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Amber Silverblood by Adam Bolander


Meet Amber, a teenage girl struggling with the death of her father, an overstressed mother- and lycanthropy. Amber wants nothing more than for things to go back to normal, but a magical corporation has its sights set on her. Six months ago they lost a very important test subject, and they think Amber will be a suitable replacement. If she refuses to go with them, a demonic crime lord has his own plans for her as well. Stuck between a rock and a hard place, Amber is forced to find allies in the midst of her enemies while still trying to keep her new wolf-ish nature under control. Only one thing is certain: she can trust nobody but herself.

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First Impression, Fun

By LadyAnder, author of Edict

Jul 5, 2018: This review is written in the perspective as a dyslexic reader as well as a first impression review. If you don’t know what that means, I’m basing my review off the first several chapter of a novel. Normally 5-10 chapter. This time I read to ch.12 because I have no self-control.

I like to mention I have a dislike of urban fantasy. Of all the fantasy sub-genres out there, urban fantasy annoys me the most in that is has to adhere to the same handful of conventions that are checked off a list. This goes for both adult and YA urban fantasy. That’s being said, I didn’t mind this story.

The story itself is about Amber, a high school student and recently turned werewolf who gets taken into magical custody by wizards wielding magical scepters to keep her away from a demon. Why the demon want her . . . shrug As of chapter 12, this bit of information wasn’t dropped, but I’m sure it has to do with her being a silverblood or werewolf who resists silver. That’s why the wizard want her though any more details than that isn’t shared either. And that’s about all I can talk about before I get into too much spoiler territory.

The writing is very consistent and the story moves along. However, I do have a slight nitpick in that there is an issue in the first two-three chapters where descriptions are a bit too sparse. It’s missing some atmosphere I suppose in places. Things just happen and I didn’t get a good picture of the surrounding in my mind. When you cross into chapter 4, that’s not a problem anymore. Maybe I got used to the minimalism but it felt as if the writing got better after the ground work chapters have been place. The only time pacing bothered me was chapter 10 and 11. Chapter 10 kind of felt it needed to be part off 11 because chapter 10 is short and the end just hangs there and then chapter 11 starts right up.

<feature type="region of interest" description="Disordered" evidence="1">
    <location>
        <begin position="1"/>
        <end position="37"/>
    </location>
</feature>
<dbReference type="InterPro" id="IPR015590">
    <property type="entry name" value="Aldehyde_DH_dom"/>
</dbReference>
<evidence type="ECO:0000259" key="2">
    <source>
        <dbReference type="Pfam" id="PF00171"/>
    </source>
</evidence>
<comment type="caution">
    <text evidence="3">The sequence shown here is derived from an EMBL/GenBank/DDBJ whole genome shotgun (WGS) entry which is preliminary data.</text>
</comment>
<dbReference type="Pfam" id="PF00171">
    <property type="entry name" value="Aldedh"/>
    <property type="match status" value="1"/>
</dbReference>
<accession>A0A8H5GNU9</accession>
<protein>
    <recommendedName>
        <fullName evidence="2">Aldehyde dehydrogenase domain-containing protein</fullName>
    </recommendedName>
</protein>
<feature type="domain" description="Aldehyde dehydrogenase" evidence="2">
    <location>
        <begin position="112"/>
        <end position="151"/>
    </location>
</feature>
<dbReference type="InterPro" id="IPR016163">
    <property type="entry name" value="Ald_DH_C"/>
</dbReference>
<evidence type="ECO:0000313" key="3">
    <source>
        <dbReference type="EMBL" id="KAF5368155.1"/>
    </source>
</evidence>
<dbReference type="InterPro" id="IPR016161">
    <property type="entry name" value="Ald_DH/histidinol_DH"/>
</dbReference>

Let’s move to our main character and narrator.

Amber reminds me of Harry from Harry Potter in that she’s passable. That meaning that there isn’t anything bad about her character construction it’s her depth, it’s simple. Becoming a werewolf hasn’t been easy for her and clearly affects her but, it’s given as much depth as it needs to for the type of story this is. The story is simple and I don’t mean that in the bad way. Not all stories need to be told the same way and need to approach in the same fashion. Weighing it down with complexity might ruin the fun because this is a fun story to me.

As a dyslexic, I really appreciate something easy to follow. Something I can keep turning pages and enjoy. It something you read between tedious things because your mind needs to rest a bit. I did read this by listening to it using text-to-speech and it reads rather well. There aren’t too many errors present. There are some but they are minor and few. If there were some visually, I missed them.

That being said, my rating for this story is indulging in comfort food/10. And if you want stars, 3.5/5. It’s a fun read like eating junk food. But if you are looking to read something complex to go along with gourmet tastes, this novel isn’t it. If you’re like me, don’t mind the simplicity and straightforwardness of it, of then you will enjoy it.

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